The Knicks will have to look internationally to best evaluate the sprawling 2022 NBA Draft class. Here is the down-low on the underrated international prospects.

People have mentioned how the international prospects in the 2022 NBA Draft class do not compare to the high expectations set by modern drafts lined with international superstars filling up the lottery. While it is true that this class is lacking a marquee prospect to be taken in the top 10 such as Luka Doncic or Josh Giddey, it is filled with potential impact role players.

As always, there is the potential for draft-and-stash prospects when we are looking at players overseas in various leagues including the NBL and the Adriatic League, along with major European leagues in Spain, France, and Italy. While the developmental systems overseas always change the way we look at prospects who aren’t given the same roles and opportunities as traditional prospects in college basketball, contextual situations always matter when looking at translation evaluation. It is never more difficult than when these players are going up against grown men from very young ages.

Unlike college prospects who can come out of the woodwork before ever stepping foot on a college court or hot-shot up the draft boards from a small college like Santa Clara, international players are often looked at as more known commodities in the draft world. These are prospects that have been known in the draft community for years playing in different leagues across the globe along with international play to represent their respective home countries in various U18 tournaments and competitions for years.

Likely First-Round Targets

Ousmane Dieng

This 6-foot-10 Frenchman will likely be the first international player to hear his name called on draft night. That might come as a bit of a surprise if you were watching the first half of the NBL season. The young barely 19-year-old wing joined the NBL’s Next Stars program hoping to follow the footsteps of recent lottery picks Josh Giddey and LaMelo Ball. There was quite a bit of hype surrounding him coming into the league given his fairly unique combination of size and skills. To say he had an underwhelming start to his professional career in New Zealand is understating it significantly.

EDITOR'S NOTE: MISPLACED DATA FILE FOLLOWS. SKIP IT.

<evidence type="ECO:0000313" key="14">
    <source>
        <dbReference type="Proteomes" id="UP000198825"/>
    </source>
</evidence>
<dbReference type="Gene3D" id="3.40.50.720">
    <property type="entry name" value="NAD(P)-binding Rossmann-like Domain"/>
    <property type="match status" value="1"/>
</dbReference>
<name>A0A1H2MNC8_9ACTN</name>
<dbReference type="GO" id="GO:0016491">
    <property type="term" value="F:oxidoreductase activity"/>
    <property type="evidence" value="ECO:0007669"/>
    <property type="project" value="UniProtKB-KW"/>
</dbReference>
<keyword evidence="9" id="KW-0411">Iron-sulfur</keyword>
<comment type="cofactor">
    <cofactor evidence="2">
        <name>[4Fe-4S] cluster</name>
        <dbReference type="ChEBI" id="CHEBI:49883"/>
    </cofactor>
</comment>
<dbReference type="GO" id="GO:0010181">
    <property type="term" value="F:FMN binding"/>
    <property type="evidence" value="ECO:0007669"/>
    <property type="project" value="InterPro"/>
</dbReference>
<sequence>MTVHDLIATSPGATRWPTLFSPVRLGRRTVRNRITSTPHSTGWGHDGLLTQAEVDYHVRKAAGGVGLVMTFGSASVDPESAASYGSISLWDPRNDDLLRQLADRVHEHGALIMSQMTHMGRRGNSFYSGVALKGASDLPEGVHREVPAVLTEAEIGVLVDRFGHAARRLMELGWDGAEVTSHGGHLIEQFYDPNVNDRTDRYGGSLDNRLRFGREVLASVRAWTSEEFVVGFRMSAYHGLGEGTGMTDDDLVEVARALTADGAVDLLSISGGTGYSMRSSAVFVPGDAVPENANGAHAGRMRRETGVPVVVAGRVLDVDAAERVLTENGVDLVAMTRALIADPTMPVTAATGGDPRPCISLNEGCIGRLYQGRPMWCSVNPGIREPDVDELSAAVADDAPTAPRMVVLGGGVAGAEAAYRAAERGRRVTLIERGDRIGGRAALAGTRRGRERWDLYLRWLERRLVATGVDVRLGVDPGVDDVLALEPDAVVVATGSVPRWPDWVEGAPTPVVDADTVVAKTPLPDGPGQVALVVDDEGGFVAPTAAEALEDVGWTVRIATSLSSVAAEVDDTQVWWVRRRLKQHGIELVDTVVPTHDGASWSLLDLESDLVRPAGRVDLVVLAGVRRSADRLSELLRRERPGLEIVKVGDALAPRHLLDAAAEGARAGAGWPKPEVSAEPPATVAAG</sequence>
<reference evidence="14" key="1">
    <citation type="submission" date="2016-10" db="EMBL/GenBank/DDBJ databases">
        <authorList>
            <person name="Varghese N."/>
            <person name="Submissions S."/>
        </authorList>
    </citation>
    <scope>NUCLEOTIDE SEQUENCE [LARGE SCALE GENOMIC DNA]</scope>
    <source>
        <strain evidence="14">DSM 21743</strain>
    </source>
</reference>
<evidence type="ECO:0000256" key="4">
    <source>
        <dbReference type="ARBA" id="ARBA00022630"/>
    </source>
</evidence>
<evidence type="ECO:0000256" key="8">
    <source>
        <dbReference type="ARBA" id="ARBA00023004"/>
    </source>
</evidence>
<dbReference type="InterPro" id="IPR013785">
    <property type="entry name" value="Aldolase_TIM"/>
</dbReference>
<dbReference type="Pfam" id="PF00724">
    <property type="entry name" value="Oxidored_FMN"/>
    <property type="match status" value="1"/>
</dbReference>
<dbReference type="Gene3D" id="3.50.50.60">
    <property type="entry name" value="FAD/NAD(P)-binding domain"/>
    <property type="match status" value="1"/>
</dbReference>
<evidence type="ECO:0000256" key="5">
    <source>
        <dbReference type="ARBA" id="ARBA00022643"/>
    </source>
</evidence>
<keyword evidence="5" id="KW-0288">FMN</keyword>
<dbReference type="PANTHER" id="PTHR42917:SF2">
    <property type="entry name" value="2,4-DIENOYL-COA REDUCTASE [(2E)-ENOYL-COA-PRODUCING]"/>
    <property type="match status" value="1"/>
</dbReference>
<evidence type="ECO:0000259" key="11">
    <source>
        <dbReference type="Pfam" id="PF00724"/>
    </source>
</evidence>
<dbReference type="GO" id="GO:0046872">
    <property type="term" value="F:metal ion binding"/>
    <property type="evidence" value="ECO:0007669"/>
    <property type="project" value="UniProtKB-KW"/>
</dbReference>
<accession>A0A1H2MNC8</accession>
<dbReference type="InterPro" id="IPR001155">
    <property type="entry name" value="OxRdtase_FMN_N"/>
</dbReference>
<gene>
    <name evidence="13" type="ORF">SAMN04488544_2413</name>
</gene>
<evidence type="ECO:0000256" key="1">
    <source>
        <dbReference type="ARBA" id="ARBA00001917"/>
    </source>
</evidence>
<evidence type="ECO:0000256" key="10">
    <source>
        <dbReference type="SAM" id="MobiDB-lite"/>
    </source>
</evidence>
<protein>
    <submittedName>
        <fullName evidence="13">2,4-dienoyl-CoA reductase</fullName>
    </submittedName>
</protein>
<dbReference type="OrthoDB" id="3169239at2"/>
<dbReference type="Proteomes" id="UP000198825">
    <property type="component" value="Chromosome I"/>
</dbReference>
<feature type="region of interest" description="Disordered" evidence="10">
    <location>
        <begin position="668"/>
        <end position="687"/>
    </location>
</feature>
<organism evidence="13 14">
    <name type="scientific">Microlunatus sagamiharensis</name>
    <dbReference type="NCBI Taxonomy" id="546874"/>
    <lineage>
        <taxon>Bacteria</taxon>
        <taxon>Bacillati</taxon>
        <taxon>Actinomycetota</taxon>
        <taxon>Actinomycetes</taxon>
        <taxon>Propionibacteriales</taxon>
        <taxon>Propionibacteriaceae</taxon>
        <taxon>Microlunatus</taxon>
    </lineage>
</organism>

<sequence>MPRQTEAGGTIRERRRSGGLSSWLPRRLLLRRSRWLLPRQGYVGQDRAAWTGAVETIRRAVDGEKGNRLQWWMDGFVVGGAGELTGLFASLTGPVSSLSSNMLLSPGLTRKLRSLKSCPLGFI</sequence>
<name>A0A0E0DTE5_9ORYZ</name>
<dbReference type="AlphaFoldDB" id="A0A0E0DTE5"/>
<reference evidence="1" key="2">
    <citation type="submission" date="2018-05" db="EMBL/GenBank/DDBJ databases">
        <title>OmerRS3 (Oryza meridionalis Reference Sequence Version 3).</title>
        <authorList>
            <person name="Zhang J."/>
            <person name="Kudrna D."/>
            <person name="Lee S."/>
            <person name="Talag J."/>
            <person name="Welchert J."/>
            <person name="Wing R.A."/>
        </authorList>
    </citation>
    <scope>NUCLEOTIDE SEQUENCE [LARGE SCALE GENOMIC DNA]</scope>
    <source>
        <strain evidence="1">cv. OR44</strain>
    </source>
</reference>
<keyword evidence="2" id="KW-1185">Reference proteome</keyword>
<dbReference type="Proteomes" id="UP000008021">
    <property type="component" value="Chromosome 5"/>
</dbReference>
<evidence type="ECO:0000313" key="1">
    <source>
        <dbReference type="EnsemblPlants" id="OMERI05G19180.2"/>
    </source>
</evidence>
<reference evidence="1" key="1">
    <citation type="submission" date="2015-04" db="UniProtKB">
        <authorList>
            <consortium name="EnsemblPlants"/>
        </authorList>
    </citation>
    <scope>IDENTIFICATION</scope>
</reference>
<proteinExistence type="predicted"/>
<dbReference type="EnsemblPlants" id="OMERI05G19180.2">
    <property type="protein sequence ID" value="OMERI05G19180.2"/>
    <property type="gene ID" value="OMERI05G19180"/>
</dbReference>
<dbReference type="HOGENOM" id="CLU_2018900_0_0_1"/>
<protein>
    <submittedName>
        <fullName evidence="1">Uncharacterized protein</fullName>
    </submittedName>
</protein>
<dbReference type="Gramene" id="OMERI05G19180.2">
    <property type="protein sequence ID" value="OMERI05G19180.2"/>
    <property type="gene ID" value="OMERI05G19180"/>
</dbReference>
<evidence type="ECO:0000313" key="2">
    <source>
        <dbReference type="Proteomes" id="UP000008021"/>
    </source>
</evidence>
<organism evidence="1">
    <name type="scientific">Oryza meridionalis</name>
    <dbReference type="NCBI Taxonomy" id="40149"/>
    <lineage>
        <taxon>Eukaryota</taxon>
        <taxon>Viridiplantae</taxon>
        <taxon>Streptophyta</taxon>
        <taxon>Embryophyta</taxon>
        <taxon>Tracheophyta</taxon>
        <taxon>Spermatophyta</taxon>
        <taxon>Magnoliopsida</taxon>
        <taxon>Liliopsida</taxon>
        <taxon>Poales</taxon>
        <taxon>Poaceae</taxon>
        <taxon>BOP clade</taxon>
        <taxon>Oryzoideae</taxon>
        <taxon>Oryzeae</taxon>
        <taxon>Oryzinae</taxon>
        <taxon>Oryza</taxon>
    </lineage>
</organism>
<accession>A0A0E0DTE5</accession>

In the first month of the NBL season, Dieng shot a resounding 8-for-37 from the field as the Breakers got off to an 0-6 start. This tanked his draft value going into the spring as this highly skilled wing was repeatedly showing almost no contributing factors in his early professional games. While it is not shocking for a young 18-year-old to have a culture shock playing against older and bigger opponents, especially in a very physical league like the NBL, Dieng’s spirals were very extreme.

So, if this is your first exposure to Ousmane Dieng, you are probably wondering why a player that took a month to score 20 points in total even after playing 15-20 minutes a game is now being talked about as a lottery range prospect. However, a miraculous turnaround happened for Dieng in performance, even if it didn’t help with his team’s success. The Breakers were the worst team in the NBL by a wide margin and there was not a lot of help for Dieng from his teammates. He finished his season averaging a modest 8.9 points a game on nearly 40% from the field and an underwhelming 27.1% from beyond the arc on 4.2 attempts a game.

If you are drafting Ousmane Dieng, and especially if you are drafting him in the lottery, it is not due to his per-game averages or even his advanced metric numbers for that matter. The skills specifically that make people lose their minds start with his ball-handling, which at his size, is downright astounding at its best. His fluid nature of ball-handling and athleticism allow him to get past his defenders.

You can make a case that Dieng is one of the better ball-handlers in this class and, at 6-foot-10 with a seven-foot wingspan, that certainly has its appeal. It is easy to see why people believe in a jumbo wing with potential playmaking and self-creation chops. However, as with many young players, the shooting needs to improve dramatically to prove to be a worthwhile offensive creator, but the potential is there.

It is easy to fall in love with the ball-handling and the playmaking flashes are abundant even if at times they appear to be pre-ordained reads and fewer in-the-moment decisions. This is not necessarily a flaw, as he still shows great vision and the ability to make appropriate reads and throw very impressive skip passes. While you can make a case that a lot of his passing ability came from being 6’10” and being over to see over smaller defenders, there is still enough positivity to believe in. While it is unlikely he will start in a primary playmaking role, but his ability to make live dribble passes off a drive is enough to convince some that the facilitation ability will translate.

It is hard to believe in Dieng’s potential if you do not think the shooting will improve. While shooting is almost always going to be considered a swing skill for nearly every high upside project draft pick, very few players have less to believe in than the 19-year-old NBL rookie. The young Frenchman had exponential growth in the second half of his season and even with that “hot streak” he shot 27% from deep and only 66% from the free-throw line. These numbers are not going to convince anyone that the shooting will be able to translate to the next level, but for some people, the eye test will be enough to do just that.